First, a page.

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Rineke Dijkstra erhält Hasselblad Award 2017

März 2017
Eingabedatum: 08.03.2017

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The Hasselblad Foundation is pleased to announce that Dutch artist Rineke Dijkstra is the recipient of the 2017 Hasselblad Foundation International Award in Photography to the sum of SEK 1,000,000 (approx. EUR 100,000). The award ceremony will take place in Gothenburg, Sweden, on October 9, 2017. A symposium will be held on October 10 in honor of Rineke Dijkstra, followed by the opening of an exhibition of her work at the Hasselblad Center, as well as the launch of the book Rineke Dijkstra – Hasselblad Award 2017.

Motivation
The Foundation´s citation regarding the Hasselblad Award Winner 2017, Rineke Dijkstra:

»Rineke Dijkstra is one of the most significant contemporary artists working in photographic portraiture. Her largescale photographs focus on the thematics of identity, typically capturing her subjects at moments of transition or vulnerability. Working in series, Rineke Dijkstra’s images recall the visual acuity of seventeenth-century Dutch portraiture, offering intimate portrayals of her sitters whilst also suggesting the situated aspects of their being. Rineke Dijkstra’s investigations in portraiture also include video. Her fixed-camera video studies yield images that appear to be moving photographs, revolutionizing our understanding of the fluid boundary between the still and moving image.«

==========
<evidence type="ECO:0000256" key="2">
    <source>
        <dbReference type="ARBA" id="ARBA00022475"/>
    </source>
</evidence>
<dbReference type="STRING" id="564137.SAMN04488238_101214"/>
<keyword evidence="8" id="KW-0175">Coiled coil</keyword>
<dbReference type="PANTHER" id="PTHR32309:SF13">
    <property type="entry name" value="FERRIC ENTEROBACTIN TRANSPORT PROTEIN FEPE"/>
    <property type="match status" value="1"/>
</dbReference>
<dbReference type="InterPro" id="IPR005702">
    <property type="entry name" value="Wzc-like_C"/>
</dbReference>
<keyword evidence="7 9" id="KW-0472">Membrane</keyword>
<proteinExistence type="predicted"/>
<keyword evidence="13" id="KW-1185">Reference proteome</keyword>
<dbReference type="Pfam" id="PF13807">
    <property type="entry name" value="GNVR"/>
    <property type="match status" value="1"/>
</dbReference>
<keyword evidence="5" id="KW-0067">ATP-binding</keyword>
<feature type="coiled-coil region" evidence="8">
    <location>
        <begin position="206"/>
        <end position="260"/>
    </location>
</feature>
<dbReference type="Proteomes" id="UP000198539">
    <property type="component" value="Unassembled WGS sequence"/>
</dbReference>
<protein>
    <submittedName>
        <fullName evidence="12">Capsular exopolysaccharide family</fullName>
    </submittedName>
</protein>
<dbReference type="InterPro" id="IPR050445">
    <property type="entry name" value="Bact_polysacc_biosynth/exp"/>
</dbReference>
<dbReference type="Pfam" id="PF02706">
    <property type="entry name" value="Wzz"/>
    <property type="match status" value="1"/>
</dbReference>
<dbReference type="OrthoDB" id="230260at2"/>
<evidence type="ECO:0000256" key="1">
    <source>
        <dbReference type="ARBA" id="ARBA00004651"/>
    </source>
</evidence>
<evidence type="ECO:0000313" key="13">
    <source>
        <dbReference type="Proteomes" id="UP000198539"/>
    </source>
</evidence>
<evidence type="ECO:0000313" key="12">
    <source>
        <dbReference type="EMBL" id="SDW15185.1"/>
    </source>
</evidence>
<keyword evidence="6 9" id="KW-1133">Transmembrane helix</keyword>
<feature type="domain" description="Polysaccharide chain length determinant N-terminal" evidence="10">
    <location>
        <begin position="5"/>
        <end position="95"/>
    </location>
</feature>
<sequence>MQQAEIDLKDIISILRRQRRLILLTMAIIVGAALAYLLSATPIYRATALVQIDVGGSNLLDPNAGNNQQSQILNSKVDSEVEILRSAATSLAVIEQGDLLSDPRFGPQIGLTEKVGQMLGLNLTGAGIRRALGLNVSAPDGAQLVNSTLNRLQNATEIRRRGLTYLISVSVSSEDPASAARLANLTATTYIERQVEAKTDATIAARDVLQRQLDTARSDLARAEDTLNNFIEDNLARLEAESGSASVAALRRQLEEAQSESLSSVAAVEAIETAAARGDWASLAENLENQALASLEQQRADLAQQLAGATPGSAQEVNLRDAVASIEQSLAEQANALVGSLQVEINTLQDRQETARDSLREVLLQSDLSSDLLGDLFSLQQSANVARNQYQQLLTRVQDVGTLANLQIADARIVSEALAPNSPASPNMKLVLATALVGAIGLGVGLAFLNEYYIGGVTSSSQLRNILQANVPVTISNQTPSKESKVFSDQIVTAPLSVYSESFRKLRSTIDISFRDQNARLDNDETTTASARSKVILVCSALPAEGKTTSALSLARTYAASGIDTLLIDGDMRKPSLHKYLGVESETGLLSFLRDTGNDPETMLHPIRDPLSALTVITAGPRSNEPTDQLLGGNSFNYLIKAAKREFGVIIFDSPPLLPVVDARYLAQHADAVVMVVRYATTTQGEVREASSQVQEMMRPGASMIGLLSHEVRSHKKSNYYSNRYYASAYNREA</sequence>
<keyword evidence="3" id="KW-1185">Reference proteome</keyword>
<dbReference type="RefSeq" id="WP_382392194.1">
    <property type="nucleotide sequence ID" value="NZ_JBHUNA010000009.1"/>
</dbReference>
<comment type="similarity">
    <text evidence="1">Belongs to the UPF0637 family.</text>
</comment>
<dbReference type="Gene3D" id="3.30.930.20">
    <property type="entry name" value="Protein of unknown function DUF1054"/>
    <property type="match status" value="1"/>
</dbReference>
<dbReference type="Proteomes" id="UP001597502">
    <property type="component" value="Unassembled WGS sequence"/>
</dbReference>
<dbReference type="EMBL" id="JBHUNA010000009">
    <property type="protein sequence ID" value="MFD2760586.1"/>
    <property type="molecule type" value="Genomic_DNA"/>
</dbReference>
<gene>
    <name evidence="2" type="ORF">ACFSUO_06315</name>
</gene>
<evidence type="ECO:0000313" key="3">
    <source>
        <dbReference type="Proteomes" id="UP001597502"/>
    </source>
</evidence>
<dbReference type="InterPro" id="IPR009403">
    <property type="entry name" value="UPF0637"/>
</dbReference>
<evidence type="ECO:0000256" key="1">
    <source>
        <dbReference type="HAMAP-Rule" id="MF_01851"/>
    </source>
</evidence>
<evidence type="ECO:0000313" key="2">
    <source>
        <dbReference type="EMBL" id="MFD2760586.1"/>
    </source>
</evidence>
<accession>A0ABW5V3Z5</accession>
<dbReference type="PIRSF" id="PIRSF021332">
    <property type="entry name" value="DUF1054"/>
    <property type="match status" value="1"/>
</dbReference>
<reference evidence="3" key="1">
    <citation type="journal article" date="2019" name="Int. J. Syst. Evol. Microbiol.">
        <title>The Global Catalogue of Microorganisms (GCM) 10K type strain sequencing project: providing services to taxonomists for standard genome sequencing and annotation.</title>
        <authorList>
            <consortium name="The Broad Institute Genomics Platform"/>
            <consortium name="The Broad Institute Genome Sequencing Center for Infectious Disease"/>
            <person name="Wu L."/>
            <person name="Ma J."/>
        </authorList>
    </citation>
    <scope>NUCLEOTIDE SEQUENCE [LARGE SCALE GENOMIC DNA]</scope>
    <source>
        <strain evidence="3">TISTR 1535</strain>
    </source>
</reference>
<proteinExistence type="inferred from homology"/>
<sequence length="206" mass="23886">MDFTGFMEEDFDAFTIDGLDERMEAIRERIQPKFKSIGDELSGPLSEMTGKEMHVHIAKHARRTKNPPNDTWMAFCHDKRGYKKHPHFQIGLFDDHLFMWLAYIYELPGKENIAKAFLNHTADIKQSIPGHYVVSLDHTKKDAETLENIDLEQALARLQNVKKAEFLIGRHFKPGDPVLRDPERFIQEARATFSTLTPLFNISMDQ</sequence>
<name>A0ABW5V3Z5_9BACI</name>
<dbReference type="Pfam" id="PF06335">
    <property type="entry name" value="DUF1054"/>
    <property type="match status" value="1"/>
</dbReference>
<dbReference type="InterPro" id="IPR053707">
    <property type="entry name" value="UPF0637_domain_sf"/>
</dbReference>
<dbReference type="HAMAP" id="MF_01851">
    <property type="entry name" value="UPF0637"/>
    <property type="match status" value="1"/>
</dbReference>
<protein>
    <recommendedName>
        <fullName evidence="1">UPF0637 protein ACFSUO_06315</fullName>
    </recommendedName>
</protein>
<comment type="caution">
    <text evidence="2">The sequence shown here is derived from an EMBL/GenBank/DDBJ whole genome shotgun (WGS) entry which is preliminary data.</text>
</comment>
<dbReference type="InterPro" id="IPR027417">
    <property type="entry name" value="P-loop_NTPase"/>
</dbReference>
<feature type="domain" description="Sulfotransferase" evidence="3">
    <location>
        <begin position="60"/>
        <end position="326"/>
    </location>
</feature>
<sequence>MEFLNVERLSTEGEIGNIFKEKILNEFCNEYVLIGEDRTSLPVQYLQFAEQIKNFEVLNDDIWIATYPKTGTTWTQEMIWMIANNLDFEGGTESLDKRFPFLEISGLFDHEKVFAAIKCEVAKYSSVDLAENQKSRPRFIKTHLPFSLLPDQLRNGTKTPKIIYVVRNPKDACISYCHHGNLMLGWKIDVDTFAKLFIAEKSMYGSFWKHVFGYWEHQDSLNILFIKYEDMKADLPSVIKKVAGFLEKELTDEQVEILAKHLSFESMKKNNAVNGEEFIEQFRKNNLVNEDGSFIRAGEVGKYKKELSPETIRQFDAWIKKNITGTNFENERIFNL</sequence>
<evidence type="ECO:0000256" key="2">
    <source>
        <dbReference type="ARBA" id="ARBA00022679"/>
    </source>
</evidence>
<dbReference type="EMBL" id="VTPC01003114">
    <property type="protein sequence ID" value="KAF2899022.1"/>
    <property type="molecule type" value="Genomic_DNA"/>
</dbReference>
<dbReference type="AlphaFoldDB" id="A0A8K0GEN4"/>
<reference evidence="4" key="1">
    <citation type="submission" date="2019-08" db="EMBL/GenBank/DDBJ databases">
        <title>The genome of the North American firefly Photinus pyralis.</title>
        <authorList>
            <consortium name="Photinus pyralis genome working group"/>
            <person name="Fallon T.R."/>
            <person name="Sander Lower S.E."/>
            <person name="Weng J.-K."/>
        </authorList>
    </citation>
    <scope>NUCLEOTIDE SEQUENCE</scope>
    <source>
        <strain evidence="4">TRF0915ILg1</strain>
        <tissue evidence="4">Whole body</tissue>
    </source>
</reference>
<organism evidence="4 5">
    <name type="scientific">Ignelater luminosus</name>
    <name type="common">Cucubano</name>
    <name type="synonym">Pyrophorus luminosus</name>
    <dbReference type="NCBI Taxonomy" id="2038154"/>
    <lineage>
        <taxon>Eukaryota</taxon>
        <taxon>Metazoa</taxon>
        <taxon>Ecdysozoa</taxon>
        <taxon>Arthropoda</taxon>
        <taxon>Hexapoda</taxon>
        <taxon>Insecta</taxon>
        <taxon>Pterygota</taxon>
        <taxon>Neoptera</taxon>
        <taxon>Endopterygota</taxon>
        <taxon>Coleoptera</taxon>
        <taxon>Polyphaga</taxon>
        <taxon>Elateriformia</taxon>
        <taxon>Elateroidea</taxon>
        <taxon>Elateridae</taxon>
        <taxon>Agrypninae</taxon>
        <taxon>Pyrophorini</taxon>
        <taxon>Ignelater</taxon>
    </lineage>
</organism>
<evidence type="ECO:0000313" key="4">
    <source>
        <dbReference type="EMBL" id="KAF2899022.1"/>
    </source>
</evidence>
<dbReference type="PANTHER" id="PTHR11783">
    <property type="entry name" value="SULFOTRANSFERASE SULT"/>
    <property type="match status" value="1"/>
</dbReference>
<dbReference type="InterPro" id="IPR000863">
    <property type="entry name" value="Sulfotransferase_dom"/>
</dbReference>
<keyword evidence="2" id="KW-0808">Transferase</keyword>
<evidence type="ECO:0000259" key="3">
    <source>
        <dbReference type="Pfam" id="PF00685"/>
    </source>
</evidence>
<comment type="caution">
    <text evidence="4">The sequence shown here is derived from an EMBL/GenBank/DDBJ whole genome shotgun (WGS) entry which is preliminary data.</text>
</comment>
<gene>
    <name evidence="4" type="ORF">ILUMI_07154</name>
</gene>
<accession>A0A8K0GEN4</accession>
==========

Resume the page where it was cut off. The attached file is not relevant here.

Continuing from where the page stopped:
The jury
The Hasselblad Award Jury that submitted its nomination to the Hasselblad Foundation’s Board of Directors, consisted of:

Duncan Forbes, Chair
Curator and writer based in London and Los Angeles, and Visiting Research Fellow at the Institute for Modern and Contemporary Culture, University of Westminster, London

Jennifer Blessing
Senior Curator, Photography, Solomon R. Guggenheim Museum, New York

Simon Njami
Curator and Writer, Paris

Esther Ruelfs
Head of Photography and New Media Department, Museum für Kunst und Gewerbe Hamburg

Mark Sealy
Curator and Director, Autograph ABP, London

»Rineke Dijkstra’s photographs and films speak brilliantly to the intricacy of the portrait image: its embodiment in time; its capacity to reveal history; the contingency of the act of exchange between sitter, photographer and spectator; and, ultimately, photography’s revelation of the self. At a moment when the portrait image dissipates itself in an economy of narcissism and fractal celebrity, Rineke Dijkstra reminds us of the photographic portrait’s public potential,« notes Duncan Forbes, Chair of the Jury for the Hasselblad Award 2017.